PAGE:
In the afternoon, I went to Donoto's workshop. His family was there, talking and listening to music. Teresa showed me some techniques for painting the box and then helped me glue the figurines into it. My retablo was complete. Donato approved of it and everyone was very complimentary.
The last day we learned that several of the artists wanted to give us a farewell breakfast at the office. We had tamales and looked at some of the art. Donato showed us a retablo he'd done based on the legend of the founding of Lurin. It was of course beautiful and neat because it was taking what was originally a Spanish art form and using it to tell the ancient myths of the region.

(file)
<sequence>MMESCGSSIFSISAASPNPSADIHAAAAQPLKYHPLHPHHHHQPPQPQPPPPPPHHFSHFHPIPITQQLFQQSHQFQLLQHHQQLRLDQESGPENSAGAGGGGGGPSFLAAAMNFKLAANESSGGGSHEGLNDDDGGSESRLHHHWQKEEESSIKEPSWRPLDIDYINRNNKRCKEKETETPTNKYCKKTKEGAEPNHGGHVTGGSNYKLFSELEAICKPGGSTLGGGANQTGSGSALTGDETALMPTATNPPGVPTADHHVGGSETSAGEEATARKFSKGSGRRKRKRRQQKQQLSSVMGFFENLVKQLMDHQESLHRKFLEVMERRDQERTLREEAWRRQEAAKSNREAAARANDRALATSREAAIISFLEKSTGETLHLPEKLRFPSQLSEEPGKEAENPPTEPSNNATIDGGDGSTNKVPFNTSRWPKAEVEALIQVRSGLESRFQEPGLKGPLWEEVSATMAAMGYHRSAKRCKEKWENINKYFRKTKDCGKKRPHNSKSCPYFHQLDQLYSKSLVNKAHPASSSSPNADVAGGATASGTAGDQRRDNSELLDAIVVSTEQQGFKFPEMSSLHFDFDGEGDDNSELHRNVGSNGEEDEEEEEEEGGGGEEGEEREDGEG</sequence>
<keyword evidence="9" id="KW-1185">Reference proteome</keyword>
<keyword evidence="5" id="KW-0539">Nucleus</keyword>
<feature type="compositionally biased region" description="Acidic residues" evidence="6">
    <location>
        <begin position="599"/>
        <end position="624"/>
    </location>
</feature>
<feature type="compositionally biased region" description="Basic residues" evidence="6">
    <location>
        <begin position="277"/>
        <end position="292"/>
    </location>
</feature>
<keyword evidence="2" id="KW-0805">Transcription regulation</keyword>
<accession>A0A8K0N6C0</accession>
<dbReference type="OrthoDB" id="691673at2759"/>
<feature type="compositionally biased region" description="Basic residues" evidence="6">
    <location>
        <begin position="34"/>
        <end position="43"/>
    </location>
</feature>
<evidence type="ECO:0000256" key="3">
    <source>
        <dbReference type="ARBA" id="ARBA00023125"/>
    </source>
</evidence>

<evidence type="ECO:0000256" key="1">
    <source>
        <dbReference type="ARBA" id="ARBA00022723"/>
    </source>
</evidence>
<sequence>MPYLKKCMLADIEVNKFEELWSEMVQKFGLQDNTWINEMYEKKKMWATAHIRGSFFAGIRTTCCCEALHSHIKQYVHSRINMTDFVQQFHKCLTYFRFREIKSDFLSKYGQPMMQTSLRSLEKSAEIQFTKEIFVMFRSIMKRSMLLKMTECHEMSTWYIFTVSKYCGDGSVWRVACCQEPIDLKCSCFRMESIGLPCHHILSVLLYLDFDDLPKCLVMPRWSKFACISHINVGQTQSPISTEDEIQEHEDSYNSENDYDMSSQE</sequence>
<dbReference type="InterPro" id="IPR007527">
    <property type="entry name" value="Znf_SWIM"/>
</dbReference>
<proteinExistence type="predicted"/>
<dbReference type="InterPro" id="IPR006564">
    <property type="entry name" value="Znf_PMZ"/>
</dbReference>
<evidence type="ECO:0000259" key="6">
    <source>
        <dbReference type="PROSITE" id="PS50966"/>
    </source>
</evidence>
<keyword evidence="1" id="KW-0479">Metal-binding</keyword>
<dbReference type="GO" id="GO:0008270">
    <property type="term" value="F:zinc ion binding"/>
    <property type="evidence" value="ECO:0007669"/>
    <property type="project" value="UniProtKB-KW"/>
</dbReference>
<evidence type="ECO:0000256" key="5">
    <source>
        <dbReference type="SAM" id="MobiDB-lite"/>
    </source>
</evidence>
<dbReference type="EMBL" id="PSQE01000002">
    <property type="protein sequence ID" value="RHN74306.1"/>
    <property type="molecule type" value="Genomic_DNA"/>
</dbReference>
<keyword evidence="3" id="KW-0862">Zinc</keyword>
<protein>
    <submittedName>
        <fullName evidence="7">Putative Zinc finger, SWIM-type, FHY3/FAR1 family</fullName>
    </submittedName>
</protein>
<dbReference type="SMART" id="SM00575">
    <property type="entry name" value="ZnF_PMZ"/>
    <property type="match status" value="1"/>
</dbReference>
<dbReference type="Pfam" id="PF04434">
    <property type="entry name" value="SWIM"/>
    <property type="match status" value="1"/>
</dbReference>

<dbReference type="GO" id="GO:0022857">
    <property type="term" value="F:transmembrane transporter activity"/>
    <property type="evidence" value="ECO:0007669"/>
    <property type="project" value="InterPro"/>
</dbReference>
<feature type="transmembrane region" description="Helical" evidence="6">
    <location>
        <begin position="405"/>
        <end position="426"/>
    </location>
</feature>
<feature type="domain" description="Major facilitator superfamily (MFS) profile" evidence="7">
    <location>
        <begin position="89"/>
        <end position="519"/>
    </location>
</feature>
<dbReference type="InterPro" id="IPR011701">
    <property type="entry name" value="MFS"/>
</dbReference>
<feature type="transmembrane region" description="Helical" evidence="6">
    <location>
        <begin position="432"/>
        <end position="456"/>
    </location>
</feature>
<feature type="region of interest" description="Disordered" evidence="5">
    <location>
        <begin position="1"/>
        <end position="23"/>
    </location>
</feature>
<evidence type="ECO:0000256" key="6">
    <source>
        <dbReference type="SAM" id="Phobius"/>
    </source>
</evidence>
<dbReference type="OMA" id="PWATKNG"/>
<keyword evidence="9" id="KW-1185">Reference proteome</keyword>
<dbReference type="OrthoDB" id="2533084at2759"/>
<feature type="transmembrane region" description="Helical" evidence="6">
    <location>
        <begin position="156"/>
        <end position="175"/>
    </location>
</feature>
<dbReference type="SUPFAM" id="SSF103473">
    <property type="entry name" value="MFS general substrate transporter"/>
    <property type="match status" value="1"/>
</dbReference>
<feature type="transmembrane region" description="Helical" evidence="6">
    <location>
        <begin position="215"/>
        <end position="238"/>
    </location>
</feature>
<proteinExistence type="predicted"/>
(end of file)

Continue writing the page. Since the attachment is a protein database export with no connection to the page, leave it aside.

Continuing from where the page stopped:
After breakfast we pulled out instruments. One of the artists played guitar. We jammed on some Peruvian songs. Then he taught us a popular Quechua song and another artist joined in on vocals.
Ichimay Wari Breakfast Music
Eventually everyone realized it was Monday and they needed to get some work done and we had to get to Lima.
Using every last moment, Maurelio showed us how to use liquid clay in a mold. Then we were offered "a little food" for lunch. This turned out to be a huge amount of food about 30 minutes after breakfast. Our last stop was Teofilo's workshop. Teofilo's specialty is clay masks which are very unique. He had lots of other interesting pieces as well.
We then had to say goodbye to everyone and catch our taxi back to Lima.
Rowshan and I agree that this has been our best experience in Peru so far--which says a lot since we have really enjoyed almost everything about Peru. It was so wonderful to be around such friendly, welcoming and talented people. Even though we were there for a short time, we feel we've made some wonderful friends as well as learning a lot.